Covid-19: Africa CDC’s Moment

Covid-19: Africa CDC’s Moment

As Covid-19 begins to spread on the African continent, it is the moment for the Africa Centre for Diseases Control and Prevention (Africa CDC) to lead.

The Africa CDC was established by the African Union (AU) to support the public health efforts of its member states. It started its operations in 2017, at a time when the fumes from Ebola in West Africa were still fresh.

The devastating impact of Ebola, especially on lives in rural areas, where health and other state institutional frameworks were sparse, affirmed the need to have systems in place to collect data, compare trends and help decision making.

Prevention is at the core of the Africa CDC efforts, and one of the most important tools in the public health arsenal to avoid full-blown epidemics. It has played an important role in helping to contain the latest Ebola outbreak in the Democratic Republic of Congo – a new case emerged recently, just as the end of the outbreak was about to be declared.

Thanks to the CDC, Africa is in a different and better situation compared to the West African Ebola outbreak of 2014-2016. The Africa CDC supports the establishment and strengthening of disease surveillance and prevention in AU member states.

Since its inception, the Africa CDC has been supporting countries across Africa in building their capacity to identify emerging threats. It has a growing partnership of public, civil society and private partners whose mandate is to contribute to a safe, healthy, integrated and prosperous continent.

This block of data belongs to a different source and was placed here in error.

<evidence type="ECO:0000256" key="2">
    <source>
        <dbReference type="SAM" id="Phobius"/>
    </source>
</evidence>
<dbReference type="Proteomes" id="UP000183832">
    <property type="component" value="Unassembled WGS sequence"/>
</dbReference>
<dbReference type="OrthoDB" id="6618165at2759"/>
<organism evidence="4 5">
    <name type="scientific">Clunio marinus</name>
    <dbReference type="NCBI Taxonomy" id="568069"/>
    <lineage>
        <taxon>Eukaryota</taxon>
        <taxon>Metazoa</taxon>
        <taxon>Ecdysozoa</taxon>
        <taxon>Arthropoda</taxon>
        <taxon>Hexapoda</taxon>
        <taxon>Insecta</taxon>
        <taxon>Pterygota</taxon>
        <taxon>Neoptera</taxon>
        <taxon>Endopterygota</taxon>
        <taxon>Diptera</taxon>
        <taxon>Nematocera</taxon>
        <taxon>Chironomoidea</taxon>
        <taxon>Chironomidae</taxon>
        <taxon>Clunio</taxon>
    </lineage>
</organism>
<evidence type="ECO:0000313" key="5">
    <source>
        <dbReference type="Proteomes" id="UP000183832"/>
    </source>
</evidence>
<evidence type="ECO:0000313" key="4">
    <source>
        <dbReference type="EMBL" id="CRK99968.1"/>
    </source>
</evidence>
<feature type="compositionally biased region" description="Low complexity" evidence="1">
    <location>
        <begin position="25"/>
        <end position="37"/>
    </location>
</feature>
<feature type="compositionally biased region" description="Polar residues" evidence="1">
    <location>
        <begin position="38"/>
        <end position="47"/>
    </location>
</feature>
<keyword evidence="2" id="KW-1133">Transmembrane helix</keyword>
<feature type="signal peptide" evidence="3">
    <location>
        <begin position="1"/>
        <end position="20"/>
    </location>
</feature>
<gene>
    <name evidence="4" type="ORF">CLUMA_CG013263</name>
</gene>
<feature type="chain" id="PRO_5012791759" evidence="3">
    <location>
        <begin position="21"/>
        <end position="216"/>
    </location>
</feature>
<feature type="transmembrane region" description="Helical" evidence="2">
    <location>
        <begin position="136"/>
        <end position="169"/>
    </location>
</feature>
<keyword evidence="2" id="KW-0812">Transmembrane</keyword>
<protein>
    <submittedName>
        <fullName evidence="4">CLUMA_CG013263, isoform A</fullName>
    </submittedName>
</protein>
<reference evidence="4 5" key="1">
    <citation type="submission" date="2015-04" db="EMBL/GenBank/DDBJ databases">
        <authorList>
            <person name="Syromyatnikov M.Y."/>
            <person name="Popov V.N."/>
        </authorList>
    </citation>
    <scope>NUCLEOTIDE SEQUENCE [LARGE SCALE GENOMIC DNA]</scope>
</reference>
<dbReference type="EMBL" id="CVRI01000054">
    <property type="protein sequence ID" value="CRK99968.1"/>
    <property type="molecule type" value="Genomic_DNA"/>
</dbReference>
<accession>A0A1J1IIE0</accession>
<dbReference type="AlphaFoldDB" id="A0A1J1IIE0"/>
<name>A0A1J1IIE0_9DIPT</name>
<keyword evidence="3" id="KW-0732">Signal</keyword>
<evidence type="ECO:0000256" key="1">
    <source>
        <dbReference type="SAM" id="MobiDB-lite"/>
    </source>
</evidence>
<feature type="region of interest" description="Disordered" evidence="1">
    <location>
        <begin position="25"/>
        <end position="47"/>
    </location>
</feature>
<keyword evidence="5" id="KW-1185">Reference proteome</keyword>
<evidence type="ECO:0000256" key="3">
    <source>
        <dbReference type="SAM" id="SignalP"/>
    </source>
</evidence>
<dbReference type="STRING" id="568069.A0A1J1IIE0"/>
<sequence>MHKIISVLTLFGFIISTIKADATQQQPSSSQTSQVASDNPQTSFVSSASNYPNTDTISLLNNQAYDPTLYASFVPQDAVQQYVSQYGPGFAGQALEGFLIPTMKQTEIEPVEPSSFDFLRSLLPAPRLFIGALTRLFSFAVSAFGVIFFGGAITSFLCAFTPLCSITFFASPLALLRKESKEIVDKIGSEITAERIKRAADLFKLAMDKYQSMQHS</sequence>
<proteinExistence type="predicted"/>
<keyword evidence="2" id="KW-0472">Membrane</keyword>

In addition, to support to individual countries, the organisation has established five regional collaborative centres. In the current Covid-19 pandemic, the Africa CDC has helped to establish testing capacity for Covid-19 in 48 African countries.

These measures are just as important as economic policies to reduce poverty and spur transformation. In the absence of a public health strategy to prevent epidemics, any investments for economic transformation, are likely to be eroded by preventable diseases. Epidemics are the blind spots on the highway of Africa’s progress, and that is why the continent needs to urgently invest in its health infrastructure.